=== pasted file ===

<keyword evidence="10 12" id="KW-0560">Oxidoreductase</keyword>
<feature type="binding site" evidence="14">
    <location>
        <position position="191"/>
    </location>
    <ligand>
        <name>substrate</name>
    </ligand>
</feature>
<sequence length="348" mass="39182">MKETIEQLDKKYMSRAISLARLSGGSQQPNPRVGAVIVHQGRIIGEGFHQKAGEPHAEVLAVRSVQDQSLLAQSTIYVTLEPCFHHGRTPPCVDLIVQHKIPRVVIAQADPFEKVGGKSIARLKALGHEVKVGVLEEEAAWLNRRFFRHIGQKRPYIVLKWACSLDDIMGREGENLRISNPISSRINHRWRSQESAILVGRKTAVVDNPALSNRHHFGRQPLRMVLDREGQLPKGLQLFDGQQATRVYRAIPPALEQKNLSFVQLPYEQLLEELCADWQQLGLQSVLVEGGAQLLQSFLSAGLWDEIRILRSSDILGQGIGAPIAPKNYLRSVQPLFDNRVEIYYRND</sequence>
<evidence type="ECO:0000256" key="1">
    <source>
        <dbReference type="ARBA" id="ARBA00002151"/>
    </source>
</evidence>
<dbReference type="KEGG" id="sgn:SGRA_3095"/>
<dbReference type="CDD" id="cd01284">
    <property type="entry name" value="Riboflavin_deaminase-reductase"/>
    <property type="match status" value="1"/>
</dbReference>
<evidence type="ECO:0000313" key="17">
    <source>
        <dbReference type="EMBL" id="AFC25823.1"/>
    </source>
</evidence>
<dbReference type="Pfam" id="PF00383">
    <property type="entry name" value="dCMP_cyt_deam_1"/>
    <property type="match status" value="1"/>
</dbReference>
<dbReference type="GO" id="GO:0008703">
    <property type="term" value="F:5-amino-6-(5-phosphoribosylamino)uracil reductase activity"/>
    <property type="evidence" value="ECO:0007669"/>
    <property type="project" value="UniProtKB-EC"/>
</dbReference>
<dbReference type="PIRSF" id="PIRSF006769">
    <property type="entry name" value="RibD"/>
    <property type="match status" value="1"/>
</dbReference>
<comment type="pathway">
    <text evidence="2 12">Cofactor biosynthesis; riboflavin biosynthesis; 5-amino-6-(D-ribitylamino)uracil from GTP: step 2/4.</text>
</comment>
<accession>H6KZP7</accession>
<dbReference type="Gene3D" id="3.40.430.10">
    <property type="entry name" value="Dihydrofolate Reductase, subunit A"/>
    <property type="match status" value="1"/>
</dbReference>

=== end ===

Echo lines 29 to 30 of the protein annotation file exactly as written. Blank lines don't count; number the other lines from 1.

</dbReference>
<dbReference type="GO" id="GO:0008703">